For the Love of “Ruff” 

There are several types of people in this world: those who have a dog and those who include their dog in their Christmas card picture. We are proud members of the second group.

We didn’t just consider Reagan to be “good practice” for kids when we got her—she was our first child. As soon as we were out of the puppy potty-training phase, she started sleeping on our bed. We planned weekend mornings around her dog park trips and happy hour locations based on dog-friendly patios. We worried about leaving her home alone too long and, like most new parents, probably took her to the vet more often than needed.

We even navigated our relationship differences and discipline ideas with her. There were days when my husband and I got upset at each other if he was too tough or I was too soft. What kind of discipline is warranted, for example, when she chews up my leopard flats? Is it really that big of a deal if she eats some table scraps every once in a while? At the time, these were major issues (oh, how our worries have changed!).

I worked from home when I was pregnant, which meant that Reagan and I were inseparable. I’d joke that I had the best co-worker in the world. Still, I knew that our little family life was about to change and she was in for a shock. Once our son was born, she was clearly apprehensive about it all. She has always been the sweetest dog, and she was just as gentle as we thought she’d be with a baby—from a distance. During those first few months together, she only reacted to him when he’d sneeze or scream. Who was this tiny human and why was he so loud?

Now, that baby is a crazy toddler who calls Reagan “Ruff” and regularly invades her personal space and suffocates her with hugs. He talks to her, kisses her goodnight and says “bye Ruff” every time we leave the house. She checks in on him during bath time and is there when he’s up crying at midnight due to double ear infections. She has overcome that initial distance and is fully comfortable licking him right on the face and, most importantly, sharing food. My heart aches every time I see their sweet interactions. To each other, they’re siblings; both integral parts of our family.

My husband and I laugh as we chase our toddler around, thinking about our “puppy parent” stress years ago. But we also recognize all that Reagan has taught us – and all that she’s currently teaching our son. She turned our selfish, young adult lives upside down with responsibility (in the best way possible!). It’s one thing to grow up with dogs and quite another to have your own; to feel the full weight of caring for someone who’s completely reliant on you.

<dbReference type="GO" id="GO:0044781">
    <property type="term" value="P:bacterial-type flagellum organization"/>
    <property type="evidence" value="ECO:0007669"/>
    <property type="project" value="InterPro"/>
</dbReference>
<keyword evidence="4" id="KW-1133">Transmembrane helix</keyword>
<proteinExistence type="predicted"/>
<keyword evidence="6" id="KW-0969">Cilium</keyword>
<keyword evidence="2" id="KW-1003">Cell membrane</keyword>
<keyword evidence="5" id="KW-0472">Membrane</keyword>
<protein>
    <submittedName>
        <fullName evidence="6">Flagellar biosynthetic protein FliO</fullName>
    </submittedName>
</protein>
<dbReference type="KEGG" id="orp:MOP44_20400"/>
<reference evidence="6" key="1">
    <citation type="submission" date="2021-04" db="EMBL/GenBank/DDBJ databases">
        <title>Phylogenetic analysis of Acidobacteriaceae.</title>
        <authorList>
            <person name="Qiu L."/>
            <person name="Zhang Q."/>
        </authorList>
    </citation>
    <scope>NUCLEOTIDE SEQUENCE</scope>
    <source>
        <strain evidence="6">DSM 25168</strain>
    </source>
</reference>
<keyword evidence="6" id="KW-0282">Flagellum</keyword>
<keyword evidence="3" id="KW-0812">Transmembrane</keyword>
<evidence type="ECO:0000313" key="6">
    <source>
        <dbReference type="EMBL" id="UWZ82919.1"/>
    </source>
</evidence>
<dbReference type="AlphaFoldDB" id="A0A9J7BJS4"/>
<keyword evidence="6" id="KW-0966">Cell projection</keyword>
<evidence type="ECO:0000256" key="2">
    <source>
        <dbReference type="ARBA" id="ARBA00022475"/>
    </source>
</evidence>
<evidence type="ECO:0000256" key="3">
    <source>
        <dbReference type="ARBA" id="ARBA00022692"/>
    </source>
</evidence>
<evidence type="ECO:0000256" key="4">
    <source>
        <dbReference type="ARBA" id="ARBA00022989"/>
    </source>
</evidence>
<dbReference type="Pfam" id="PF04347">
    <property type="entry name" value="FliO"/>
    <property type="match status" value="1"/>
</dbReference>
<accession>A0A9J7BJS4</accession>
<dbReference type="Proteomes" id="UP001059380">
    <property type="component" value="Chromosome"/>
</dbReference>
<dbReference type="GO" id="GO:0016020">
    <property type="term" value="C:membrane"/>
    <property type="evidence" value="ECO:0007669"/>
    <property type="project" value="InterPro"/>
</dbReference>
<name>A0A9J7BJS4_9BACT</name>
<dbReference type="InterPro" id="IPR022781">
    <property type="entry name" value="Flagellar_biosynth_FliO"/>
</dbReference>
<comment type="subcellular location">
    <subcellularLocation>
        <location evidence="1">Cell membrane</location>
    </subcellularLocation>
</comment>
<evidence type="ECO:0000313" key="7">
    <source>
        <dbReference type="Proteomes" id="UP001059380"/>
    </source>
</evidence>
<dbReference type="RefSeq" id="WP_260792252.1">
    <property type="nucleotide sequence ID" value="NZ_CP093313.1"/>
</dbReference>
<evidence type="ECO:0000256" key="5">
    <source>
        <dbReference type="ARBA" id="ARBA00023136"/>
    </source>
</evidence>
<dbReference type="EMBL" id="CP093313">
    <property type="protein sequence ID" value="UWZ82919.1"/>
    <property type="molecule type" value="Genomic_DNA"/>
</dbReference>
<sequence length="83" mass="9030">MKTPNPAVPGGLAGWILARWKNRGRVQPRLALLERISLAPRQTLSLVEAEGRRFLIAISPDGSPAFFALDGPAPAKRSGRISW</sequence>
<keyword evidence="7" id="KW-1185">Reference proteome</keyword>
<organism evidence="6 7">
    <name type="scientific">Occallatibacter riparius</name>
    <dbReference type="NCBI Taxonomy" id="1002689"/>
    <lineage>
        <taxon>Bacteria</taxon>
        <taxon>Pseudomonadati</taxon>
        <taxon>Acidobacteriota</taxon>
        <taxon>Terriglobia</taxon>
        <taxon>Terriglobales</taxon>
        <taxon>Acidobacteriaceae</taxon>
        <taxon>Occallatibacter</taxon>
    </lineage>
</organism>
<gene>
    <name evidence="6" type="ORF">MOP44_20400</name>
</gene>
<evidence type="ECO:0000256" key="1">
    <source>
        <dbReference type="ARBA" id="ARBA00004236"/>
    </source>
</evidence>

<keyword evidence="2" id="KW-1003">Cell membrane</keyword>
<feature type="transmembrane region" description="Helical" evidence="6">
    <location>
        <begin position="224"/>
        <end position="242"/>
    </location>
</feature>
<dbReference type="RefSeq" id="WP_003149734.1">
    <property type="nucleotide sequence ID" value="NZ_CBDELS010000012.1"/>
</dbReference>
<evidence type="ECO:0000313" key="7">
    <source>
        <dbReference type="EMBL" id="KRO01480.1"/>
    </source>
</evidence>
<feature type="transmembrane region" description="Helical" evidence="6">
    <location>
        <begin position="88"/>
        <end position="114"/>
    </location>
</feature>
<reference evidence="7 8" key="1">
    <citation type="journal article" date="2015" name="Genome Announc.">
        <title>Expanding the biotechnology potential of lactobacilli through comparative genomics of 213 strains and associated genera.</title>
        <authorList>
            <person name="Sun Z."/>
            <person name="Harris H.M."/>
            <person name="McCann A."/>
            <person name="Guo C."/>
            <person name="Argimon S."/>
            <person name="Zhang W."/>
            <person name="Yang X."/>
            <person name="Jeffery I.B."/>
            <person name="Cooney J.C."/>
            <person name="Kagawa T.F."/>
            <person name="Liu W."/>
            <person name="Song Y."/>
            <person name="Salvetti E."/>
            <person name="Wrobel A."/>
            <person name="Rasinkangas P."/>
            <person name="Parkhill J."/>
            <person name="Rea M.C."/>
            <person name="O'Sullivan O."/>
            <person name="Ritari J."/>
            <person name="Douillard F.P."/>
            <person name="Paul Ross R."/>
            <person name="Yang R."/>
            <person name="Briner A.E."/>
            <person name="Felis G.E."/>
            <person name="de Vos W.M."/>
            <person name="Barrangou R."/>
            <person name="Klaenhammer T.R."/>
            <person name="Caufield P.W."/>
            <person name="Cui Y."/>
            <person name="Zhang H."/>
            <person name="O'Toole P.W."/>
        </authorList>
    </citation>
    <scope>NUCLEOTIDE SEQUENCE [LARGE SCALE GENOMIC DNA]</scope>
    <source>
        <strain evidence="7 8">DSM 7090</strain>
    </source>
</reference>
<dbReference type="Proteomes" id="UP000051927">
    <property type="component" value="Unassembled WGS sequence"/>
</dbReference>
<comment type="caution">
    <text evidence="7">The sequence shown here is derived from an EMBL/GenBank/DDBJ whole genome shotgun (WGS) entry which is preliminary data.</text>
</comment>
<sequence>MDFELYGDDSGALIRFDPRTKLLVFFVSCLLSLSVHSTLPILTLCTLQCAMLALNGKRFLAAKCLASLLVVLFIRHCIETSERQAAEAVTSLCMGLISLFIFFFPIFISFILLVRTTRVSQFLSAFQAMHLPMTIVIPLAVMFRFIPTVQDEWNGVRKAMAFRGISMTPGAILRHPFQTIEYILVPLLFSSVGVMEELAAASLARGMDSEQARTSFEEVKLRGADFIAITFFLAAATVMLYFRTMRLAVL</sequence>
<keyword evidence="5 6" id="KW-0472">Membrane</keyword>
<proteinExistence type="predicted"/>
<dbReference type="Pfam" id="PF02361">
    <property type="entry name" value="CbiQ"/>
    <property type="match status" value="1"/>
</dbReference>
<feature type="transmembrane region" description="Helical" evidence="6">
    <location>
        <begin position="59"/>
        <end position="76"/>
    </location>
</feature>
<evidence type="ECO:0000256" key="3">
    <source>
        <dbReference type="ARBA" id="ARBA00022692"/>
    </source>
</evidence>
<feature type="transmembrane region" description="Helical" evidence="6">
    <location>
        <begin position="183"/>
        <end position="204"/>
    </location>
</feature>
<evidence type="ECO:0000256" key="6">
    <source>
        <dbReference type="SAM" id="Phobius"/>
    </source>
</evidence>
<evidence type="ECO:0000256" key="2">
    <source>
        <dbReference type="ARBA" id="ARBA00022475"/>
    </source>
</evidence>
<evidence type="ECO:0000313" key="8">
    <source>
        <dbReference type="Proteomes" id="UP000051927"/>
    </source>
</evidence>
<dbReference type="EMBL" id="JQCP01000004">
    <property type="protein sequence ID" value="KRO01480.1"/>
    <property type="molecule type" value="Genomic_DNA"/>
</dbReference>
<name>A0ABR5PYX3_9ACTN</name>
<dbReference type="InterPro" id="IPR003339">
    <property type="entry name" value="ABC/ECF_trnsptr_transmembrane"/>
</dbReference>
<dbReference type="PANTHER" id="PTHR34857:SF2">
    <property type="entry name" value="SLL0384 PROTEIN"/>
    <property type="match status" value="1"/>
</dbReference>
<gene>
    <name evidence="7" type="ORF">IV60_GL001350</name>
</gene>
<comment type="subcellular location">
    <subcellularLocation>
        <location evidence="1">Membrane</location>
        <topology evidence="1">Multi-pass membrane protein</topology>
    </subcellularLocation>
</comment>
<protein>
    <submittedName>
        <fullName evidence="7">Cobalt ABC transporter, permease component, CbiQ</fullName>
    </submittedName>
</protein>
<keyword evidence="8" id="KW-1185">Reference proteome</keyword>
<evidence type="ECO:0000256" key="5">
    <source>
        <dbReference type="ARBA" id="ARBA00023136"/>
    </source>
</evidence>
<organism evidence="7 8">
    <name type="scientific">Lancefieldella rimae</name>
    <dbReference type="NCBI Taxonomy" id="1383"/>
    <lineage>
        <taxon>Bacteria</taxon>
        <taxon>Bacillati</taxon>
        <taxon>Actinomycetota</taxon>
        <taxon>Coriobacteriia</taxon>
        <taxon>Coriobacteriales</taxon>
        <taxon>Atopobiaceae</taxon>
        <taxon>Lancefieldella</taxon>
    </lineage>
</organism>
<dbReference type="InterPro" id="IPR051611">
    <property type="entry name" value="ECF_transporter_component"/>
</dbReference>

A constant comfort for everyone in our house now, Reagan demonstrates unconditional love, entertains us endlessly and reminds us what matters. She didn’t hold it against me when her space shrunk to make room for another or my phone picture roll changed from all Reagan to all baby. Come to think of it, she’s the best model for forgiveness and selfless love I know. And we could all benefit from a little more of that in this world!



Sleeplessness & Survival

“How I finally fixed my sleep problems.”

“The secret to a goodnight’s sleep.”

“15 reasons you keep waking up in the middle of the night.”

Should I continue? Our society is obsessed with sleep. From all of the research on the ill effects of not getting enough sleep (or getting too much!) to the tips and tricks for solving sleep problems, it can be endless and overwhelming. As a (still fairly new) mom, I waver between annoyed and angry every time another groundbreaking study reveals that my current sleep patterns are unhealthy and may even lead to an early demise. I’m not one to leave comments on articles, but if I was, my sleep-deprived brain has conjured up many retorts in the late (or early) hours of the night along the lines of: “Middle-of-the-night wake ups are harmful for my REM cycle? How interesting. Let me tell that to my 18-month-old who can’t sleep with the slightest hint of a stuffy nose.”


Of course, sleep is important. But when you tell a bone-tired parent that rest is within reach with a few easy tips, Mr. Whelan from Reader’s Digest, we’re probably not going to take it well! The natural progression during this sleepless time, then, is to research a more probable solution. And by that, I mean fall into a Google wormhole of community message threads with desperate moms and blog articles about other people’s perfect babies. Both of those nosedive quickly from helpful to hysterical. In fact, I found most blogger’s posts about baby sleeping habits to be just as hopeless as the mainstream tips. After all, what works for one baby will rarely work for another.

It took a while to accept that truth, as logic often requires a clear, rested mind. When our sleep problems were at their worst last year, I read an assortment of sleep training methods. I tried a few, but nothing seemed to work. My son never calmed down enough to soothe himself – instead, he’d just become more angry that I was ignoring him. He didn’t take a binky or like to be swaddled. What was I doing wrong? The only thing that brought me peace, and perspective, during that time was this article from Jennifer Batchelor: “Sometimes Babies Don’t Sleep.” It beautifully outlines the truth that you can’t always train or schedule away these difficult aspects of parenthood. Sometimes, babies just don’t sleep. Sometimes, we aren’t in control. It’s so simple, but it felt groundbreaking to accept that in the midst of exhaustion!